The letter followed a meeting earlier this month between top government officials and 12 forest residents – also known as extractivists -- whose lives depend on local natural resources in those regions. Proposals to create the protected areas have lingered for the last two years in the President’s Chief of Staff Office and the residents so far have received no response following this month’s meeting.
About 750 families live in the three proposed ‘extractive’ reserves (or Resex) up for approval, which include Baixo Rio Branco-Jauaperi (in the states of Roraima and Amazonas), Renascer (Pará state) and Montanha Mangabal (also in Pará state). Residents in those three areas have worked to receive federal protection for the areas since 2000.
IUCN defines extractive reserves as sustainable use protected areas, given in concession to traditional dwellers living on the exploration of natural resources and subsistence level agriculture. The creation of extractive reserves is a conservation concept that emerged from work to protect Amazon forests by famed environmental activists Chico Mendes and Mary Helena Allegretti. Extractive reserves are protected areas for sustainable use that allow the local population to live off the areas’ natural resources – for example by tapping for rubber-- while protecting the reserve from environmental damage from commercial interests, whether legal or illegal.
On May 6 and 7, 12 representatives from the proposed reserves traveled to Brasilia and with the help of WWF-Brazil asked federal government to take action on the reserves. For years, the residents’ way of life has been threatened by loggers, land squatters, commercial fishermen and illegal hunters.
But despite promises made for an urgent solution at those meetings, the residents so far have received no official response from the federal government.
“The slow track of the creation proceedings is undesirable and it apparently reflects a preventive attitude on the part of some federal government organs whose position is against the creation of protected areas whenever there is any possibility that they become an obstacle to tap natural resources,” the letter to President Lula states.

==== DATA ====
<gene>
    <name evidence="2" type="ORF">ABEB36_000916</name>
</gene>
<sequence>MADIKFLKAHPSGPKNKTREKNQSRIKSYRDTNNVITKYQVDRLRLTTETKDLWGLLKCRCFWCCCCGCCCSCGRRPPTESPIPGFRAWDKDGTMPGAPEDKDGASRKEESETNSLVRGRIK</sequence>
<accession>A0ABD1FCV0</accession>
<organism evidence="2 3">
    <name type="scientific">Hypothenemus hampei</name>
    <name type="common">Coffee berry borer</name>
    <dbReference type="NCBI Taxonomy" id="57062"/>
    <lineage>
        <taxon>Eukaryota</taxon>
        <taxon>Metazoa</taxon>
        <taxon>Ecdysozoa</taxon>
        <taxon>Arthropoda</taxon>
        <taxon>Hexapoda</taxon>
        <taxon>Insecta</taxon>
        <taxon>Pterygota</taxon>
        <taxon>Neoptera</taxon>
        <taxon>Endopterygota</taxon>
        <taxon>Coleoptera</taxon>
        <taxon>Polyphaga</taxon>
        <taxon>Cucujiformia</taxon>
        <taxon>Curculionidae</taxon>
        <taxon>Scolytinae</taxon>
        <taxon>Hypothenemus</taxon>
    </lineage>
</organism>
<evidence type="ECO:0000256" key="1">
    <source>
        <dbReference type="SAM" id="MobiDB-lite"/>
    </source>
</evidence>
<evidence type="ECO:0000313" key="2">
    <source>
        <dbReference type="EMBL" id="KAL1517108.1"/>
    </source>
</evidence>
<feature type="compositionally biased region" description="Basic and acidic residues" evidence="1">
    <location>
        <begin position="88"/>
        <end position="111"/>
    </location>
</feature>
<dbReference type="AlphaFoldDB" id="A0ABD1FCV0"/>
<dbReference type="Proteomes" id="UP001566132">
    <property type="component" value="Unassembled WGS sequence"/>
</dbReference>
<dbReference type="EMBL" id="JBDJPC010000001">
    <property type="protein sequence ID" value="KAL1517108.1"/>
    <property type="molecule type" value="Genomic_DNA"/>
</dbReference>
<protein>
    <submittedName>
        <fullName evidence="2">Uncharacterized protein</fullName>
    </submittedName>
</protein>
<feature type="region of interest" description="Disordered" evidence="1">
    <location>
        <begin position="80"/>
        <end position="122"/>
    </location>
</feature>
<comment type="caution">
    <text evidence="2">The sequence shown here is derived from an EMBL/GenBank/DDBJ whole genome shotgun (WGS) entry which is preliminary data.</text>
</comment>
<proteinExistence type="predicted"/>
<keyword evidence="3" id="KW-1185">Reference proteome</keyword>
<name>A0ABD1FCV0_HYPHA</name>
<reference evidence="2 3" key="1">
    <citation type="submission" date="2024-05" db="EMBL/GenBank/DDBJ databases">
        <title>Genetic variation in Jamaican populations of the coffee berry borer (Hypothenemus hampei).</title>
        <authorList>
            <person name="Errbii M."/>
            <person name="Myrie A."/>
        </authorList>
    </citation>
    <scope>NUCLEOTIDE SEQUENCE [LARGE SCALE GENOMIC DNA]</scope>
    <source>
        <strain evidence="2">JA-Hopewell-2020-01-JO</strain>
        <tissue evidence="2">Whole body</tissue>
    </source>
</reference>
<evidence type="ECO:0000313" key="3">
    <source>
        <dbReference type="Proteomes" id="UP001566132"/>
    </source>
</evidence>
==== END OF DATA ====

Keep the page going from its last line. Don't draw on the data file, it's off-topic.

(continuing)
Recently, the Brazilian environment has become threatened by several decisions from the federal government. The Brazil Forest Code is presently under criticism and the government signed a decree limiting to 0.5 per cent the environmental offset payments made by large enterprises impacting the environment, which goes against a ruling by the Brazilian Supreme Court.
The federal government also has issued several MPs – Medidas Provisórias – which are presidential decrees which go immediately into effect and have the force of law with a temporary though renewable lifetime. For example, a recent decree on agrarian reform law implemented a predatory agricultural production model, which does not enough address environmental conservation. Another decree facilitated environmental licensing for new roads and encourages deforestation.
“We find it fearful that, close to the end of his term, Lula’s government has adopted a position which is contrary to environmental conservation,” WWF-Brazil’s conservation director, Cláudio Maretti, said. “It is our perception that a real attack is going on against the environmental issues, on all fronts, based on a development concept which is not sustainable at all. The lack of answers from the government on the Resex issue complements this scenario which worries us”,
The proposed reserve areas were assessed by the Ministry of the Environment as high priority for conservation because of their ecological and biological value.
The area designated for Baixo Rio Branco-Jauaperi (Lower Branco and Jauaperi Rivers) covers approximately 580,000 hectares in the municipal districts of Rorainópolis, in Roraima, and Novo Airão, in Amazonas. The area is inhabited by 150 families who live on artisan fishing and Brazil nut collecting.
The combination of Jauaperi River’s clear waters with the Branco River’s white waters and the Negro River’s black waters accounts for high diversity of plant and animal species. Among the ornamental fish we find Discus and Marbled Hatchet, besides commercial catfish species like “surubim” and “barbado”, as well as the peacock bass (tucunaré) and piranhas.
Forty two mammal species call the area home, including the spotted jaguar, the puma, the ocelot, the giant otter, the giant anteater and the giant armadillo. In addition, forest tree species include the Brazil Nut, the Rubber tree, the Taperebá (Amazonian plum), the Mauriti Palm (buriti), Massaranduba, the purple timber Roxinho, Açaí and Bacaba.
The proposed Renascer protected area is located in Prainha municipal district in Pará state. The area covers 400,000 hectares, and includes 600 families spread among 14 communities.
The Renascer area has great environmental relevance because it encompasses floodplain ecosystems and other areas that protect vulnerable aquatic ecosystems, which are important to local communities’ livelihood. Several fish species call the region home, such as the giant Arapaima or Pirarucu, the Black Pacu (tambaqui), Catfish like Surubim, Dourada, and Filhote.
The forests contain valuable timber species such as Mahogany, Ipê, Cedar, Jacaranda and Brazil nut tree. But efforts to create the Renascer protected area so far have been hampered by government interest in mineral exploitation and plans to build a federal highway.